Microbial Colony in U.S. Suggests Life Could Live on Mars

John Roach
for National Geographic News
January 16, 2002

Scientists have found a place on Earth that they believe is analogous to conditions on Mars and the Jovian moon Europa, and the site is teeming with a group of microbes that far outnumber bacteria.

The discovery supports the idea that life may exist on other planets and moons.

The site is Lidy Hot Springs, located in the Beaverhead Mountains in Idaho. Living in hydrothermal waters 660 feet (200 meters) below the surface are microscopic organisms called methanogens, which derive their energy from geothermal hydrogen and produce methane as a byproduct.

Many scientists have agreed that if extraterrestrial life does exist elsewhere in the solar system, it is probably in the form of organisms at the bottom of the food chain, which have a simple metabolism and need only hydrogen and carbon dioxide to survive.

"Those two things are very common in the universe," said Francis Chapelle of the U.S. Geological Survey in Columbia, South Carolina. "It is a kind of metabolism that can happen independent of photosynthesis."

Chapelle is co-author of a paper on the microbial community in Idaho published in the January 17 issue of Nature.

Unique Community

Methanogens are a part of the domain of life known as Archaea. Discovered in the 1970s, Archaea inhabit environments with harsh conditions, such as hydrothermal vents, petroleum deposits, and the digestive tracts of cows.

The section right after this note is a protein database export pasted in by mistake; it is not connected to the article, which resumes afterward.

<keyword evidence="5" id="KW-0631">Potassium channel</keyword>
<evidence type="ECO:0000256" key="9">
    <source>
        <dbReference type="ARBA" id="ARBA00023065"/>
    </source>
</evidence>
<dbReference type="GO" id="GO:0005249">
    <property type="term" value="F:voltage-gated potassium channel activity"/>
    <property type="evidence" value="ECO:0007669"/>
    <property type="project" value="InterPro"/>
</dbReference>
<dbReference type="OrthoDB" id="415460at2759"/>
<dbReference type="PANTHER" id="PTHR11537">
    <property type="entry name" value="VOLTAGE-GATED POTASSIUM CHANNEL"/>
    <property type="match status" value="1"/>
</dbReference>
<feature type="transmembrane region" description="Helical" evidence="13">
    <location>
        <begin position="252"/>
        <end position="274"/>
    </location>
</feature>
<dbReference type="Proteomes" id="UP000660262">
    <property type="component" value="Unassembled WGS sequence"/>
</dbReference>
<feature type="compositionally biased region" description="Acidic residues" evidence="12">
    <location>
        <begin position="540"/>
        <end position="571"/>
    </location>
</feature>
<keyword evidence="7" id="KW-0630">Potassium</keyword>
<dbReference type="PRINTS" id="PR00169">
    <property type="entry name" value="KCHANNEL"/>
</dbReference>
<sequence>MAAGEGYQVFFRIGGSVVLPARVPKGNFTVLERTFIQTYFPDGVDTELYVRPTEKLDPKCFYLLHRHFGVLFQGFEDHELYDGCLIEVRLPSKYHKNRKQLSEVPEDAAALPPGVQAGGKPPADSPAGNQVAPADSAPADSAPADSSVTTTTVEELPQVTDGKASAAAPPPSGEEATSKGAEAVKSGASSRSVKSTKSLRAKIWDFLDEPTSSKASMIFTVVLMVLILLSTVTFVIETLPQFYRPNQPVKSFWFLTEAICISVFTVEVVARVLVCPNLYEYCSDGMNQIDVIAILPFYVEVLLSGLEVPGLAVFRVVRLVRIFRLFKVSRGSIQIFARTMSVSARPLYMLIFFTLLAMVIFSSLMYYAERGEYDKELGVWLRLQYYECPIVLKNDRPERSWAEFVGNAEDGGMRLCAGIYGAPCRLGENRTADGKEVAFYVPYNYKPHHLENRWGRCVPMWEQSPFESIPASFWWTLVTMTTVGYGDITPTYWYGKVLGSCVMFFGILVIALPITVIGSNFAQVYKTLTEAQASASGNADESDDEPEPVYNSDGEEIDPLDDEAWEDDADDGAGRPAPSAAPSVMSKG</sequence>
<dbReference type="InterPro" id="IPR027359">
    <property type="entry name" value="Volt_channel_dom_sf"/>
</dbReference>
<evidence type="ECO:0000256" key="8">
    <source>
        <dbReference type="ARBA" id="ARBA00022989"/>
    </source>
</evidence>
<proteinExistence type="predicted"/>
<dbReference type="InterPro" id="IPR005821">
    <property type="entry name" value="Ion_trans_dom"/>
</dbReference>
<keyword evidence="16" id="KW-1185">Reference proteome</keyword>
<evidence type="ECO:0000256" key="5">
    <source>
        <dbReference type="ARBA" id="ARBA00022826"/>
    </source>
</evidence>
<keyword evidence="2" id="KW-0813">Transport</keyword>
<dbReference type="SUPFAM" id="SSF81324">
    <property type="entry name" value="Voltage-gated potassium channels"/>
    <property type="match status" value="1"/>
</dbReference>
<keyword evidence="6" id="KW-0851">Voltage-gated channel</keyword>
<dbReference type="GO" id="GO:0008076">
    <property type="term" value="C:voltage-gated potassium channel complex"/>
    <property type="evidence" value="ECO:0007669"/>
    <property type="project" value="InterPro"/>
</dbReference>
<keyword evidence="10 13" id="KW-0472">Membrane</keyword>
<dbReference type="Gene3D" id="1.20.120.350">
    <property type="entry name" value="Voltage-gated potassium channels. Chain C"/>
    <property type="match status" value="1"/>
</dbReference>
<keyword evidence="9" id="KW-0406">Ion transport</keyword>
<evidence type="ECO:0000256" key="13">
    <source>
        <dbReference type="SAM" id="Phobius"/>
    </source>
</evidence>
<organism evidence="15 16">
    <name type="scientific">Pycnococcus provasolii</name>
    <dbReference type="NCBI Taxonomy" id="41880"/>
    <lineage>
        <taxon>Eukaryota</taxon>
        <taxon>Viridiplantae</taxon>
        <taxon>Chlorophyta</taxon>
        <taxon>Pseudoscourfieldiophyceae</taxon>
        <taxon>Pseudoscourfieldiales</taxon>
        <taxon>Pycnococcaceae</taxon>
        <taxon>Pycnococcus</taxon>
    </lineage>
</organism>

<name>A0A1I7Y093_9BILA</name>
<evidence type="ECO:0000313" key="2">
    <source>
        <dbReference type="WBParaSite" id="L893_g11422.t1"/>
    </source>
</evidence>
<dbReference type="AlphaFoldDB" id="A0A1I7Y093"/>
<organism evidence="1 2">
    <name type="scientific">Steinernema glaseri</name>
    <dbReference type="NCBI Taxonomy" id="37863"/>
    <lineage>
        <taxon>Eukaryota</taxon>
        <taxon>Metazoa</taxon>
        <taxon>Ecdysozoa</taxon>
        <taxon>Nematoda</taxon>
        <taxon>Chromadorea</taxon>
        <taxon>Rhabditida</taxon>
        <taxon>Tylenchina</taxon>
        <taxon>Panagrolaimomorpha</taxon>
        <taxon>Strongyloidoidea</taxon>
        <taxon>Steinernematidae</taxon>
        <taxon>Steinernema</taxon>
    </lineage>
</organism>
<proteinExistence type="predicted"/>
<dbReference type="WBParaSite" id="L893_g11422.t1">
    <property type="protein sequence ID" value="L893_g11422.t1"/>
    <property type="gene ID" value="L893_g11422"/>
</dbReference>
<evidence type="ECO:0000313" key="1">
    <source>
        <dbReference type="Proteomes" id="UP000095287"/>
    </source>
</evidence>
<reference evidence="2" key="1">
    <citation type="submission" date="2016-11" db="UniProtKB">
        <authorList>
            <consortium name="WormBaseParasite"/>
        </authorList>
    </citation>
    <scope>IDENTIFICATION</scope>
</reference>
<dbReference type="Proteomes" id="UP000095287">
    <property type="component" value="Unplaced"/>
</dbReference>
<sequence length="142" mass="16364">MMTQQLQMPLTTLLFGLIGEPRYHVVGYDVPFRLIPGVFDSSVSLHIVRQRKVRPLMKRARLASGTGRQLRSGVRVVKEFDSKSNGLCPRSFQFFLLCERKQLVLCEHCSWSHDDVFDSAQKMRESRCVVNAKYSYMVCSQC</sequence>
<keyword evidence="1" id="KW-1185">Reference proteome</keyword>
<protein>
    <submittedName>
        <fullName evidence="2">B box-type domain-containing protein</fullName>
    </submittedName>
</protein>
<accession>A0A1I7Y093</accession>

Archaea are genetically different from seemingly similar bacteria. Bacteria, which dominate the ecosystem, live where there is organic matter and photosynthesis. Archaea, in contrast, can live in environments lacking organic carbon.

Scientists had theorized that methanogens could exist on Earth and other planets and moons. But no place dominated by the hydrogen-loving microorganisms had ever been found on Earth.

"There is this idea that there might be these communities," said Derek Lovley, a microbiologist at the University of Massachusetts in Amherst and co-author of the paper in Nature. "People have looked for a while, but the problem is that almost everywhere there is a significant amount of organic matter."

To find an environment in which Archaea were likely to dominate, the researchers went in search of a place lacking organic carbon. They focused on the hot springs in eastern Idaho because volcanic activity had burned away most of the organic carbon that could serve as an energy source for microorganisms but the water contained high concentrations of geologically produced hydrogen.

"Lidy Hot Springs does not have organic matter," said Lovley. "The only thing there is hydrogen percolating up."

Continued on Next Page >>


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